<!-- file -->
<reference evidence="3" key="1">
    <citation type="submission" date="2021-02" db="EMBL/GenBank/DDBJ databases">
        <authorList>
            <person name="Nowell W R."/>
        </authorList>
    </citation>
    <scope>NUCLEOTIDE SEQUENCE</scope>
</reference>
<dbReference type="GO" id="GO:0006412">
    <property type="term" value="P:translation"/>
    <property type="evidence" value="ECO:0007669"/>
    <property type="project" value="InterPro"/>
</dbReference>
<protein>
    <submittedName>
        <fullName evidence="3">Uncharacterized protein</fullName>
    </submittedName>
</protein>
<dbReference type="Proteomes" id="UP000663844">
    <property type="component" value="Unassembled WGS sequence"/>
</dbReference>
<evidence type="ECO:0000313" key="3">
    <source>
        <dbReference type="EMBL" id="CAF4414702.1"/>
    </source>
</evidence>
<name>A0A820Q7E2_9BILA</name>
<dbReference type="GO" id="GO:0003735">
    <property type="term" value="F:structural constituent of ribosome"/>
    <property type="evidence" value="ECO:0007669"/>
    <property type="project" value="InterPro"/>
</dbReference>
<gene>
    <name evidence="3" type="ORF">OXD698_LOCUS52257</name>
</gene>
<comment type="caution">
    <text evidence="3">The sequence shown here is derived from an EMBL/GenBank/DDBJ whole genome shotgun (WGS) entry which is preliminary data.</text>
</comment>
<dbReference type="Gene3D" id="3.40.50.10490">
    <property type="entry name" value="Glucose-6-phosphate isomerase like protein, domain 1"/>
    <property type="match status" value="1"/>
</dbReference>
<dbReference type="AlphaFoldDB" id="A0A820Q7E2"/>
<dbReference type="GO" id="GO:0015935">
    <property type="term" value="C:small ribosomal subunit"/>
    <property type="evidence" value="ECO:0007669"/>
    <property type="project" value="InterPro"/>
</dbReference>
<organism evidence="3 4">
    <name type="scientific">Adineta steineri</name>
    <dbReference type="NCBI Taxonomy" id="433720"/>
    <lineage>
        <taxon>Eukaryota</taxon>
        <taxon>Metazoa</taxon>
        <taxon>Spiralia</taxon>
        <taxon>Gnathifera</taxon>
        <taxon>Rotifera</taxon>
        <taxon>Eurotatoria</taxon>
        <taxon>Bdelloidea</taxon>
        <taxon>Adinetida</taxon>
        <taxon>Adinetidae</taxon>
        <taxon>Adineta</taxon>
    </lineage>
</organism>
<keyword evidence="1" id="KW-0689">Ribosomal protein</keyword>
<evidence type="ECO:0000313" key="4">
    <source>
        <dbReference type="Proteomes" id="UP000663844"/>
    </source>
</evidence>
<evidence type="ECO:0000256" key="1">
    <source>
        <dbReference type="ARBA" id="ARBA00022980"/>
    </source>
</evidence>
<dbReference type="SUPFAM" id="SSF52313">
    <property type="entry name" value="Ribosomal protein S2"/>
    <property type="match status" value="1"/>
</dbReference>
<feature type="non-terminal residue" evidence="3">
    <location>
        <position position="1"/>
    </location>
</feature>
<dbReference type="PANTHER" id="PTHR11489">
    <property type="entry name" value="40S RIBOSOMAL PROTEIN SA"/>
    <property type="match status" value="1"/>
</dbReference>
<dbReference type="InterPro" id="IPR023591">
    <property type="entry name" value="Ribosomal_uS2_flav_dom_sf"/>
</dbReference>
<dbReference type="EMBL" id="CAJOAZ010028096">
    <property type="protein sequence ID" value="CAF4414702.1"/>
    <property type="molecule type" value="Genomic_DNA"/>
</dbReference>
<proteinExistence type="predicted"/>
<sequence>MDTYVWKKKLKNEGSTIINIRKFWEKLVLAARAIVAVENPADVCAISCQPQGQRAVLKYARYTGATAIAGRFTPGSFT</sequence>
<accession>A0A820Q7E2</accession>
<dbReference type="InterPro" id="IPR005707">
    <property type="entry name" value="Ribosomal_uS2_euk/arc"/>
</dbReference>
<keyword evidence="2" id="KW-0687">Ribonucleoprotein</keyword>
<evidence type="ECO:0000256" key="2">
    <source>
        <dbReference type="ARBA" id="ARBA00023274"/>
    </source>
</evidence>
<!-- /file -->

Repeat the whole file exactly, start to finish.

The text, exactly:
<reference evidence="3" key="1">
    <citation type="submission" date="2021-02" db="EMBL/GenBank/DDBJ databases">
        <authorList>
            <person name="Nowell W R."/>
        </authorList>
    </citation>
    <scope>NUCLEOTIDE SEQUENCE</scope>
</reference>
<dbReference type="GO" id="GO:0006412">
    <property type="term" value="P:translation"/>
    <property type="evidence" value="ECO:0007669"/>
    <property type="project" value="InterPro"/>
</dbReference>
<protein>
    <submittedName>
        <fullName evidence="3">Uncharacterized protein</fullName>
    </submittedName>
</protein>
<dbReference type="Proteomes" id="UP000663844">
    <property type="component" value="Unassembled WGS sequence"/>
</dbReference>
<evidence type="ECO:0000313" key="3">
    <source>
        <dbReference type="EMBL" id="CAF4414702.1"/>
    </source>
</evidence>
<name>A0A820Q7E2_9BILA</name>
<dbReference type="GO" id="GO:0003735">
    <property type="term" value="F:structural constituent of ribosome"/>
    <property type="evidence" value="ECO:0007669"/>
    <property type="project" value="InterPro"/>
</dbReference>
<gene>
    <name evidence="3" type="ORF">OXD698_LOCUS52257</name>
</gene>
<comment type="caution">
    <text evidence="3">The sequence shown here is derived from an EMBL/GenBank/DDBJ whole genome shotgun (WGS) entry which is preliminary data.</text>
</comment>
<dbReference type="Gene3D" id="3.40.50.10490">
    <property type="entry name" value="Glucose-6-phosphate isomerase like protein, domain 1"/>
    <property type="match status" value="1"/>
</dbReference>
<dbReference type="AlphaFoldDB" id="A0A820Q7E2"/>
<dbReference type="GO" id="GO:0015935">
    <property type="term" value="C:small ribosomal subunit"/>
    <property type="evidence" value="ECO:0007669"/>
    <property type="project" value="InterPro"/>
</dbReference>
<organism evidence="3 4">
    <name type="scientific">Adineta steineri</name>
    <dbReference type="NCBI Taxonomy" id="433720"/>
    <lineage>
        <taxon>Eukaryota</taxon>
        <taxon>Metazoa</taxon>
        <taxon>Spiralia</taxon>
        <taxon>Gnathifera</taxon>
        <taxon>Rotifera</taxon>
        <taxon>Eurotatoria</taxon>
        <taxon>Bdelloidea</taxon>
        <taxon>Adinetida</taxon>
        <taxon>Adinetidae</taxon>
        <taxon>Adineta</taxon>
    </lineage>
</organism>
<keyword evidence="1" id="KW-0689">Ribosomal protein</keyword>
<evidence type="ECO:0000313" key="4">
    <source>
        <dbReference type="Proteomes" id="UP000663844"/>
    </source>
</evidence>
<evidence type="ECO:0000256" key="1">
    <source>
        <dbReference type="ARBA" id="ARBA00022980"/>
    </source>
</evidence>
<dbReference type="SUPFAM" id="SSF52313">
    <property type="entry name" value="Ribosomal protein S2"/>
    <property type="match status" value="1"/>
</dbReference>
<feature type="non-terminal residue" evidence="3">
    <location>
        <position position="1"/>
    </location>
</feature>
<dbReference type="PANTHER" id="PTHR11489">
    <property type="entry name" value="40S RIBOSOMAL PROTEIN SA"/>
    <property type="match status" value="1"/>
</dbReference>
<dbReference type="InterPro" id="IPR023591">
    <property type="entry name" value="Ribosomal_uS2_flav_dom_sf"/>
</dbReference>
<dbReference type="EMBL" id="CAJOAZ010028096">
    <property type="protein sequence ID" value="CAF4414702.1"/>
    <property type="molecule type" value="Genomic_DNA"/>
</dbReference>
<proteinExistence type="predicted"/>
<sequence>MDTYVWKKKLKNEGSTIINIRKFWEKLVLAARAIVAVENPADVCAISCQPQGQRAVLKYARYTGATAIAGRFTPGSFT</sequence>
<accession>A0A820Q7E2</accession>
<dbReference type="InterPro" id="IPR005707">
    <property type="entry name" value="Ribosomal_uS2_euk/arc"/>
</dbReference>
<keyword evidence="2" id="KW-0687">Ribonucleoprotein</keyword>
<evidence type="ECO:0000256" key="2">
    <source>
        <dbReference type="ARBA" id="ARBA00023274"/>
    </source>
</evidence>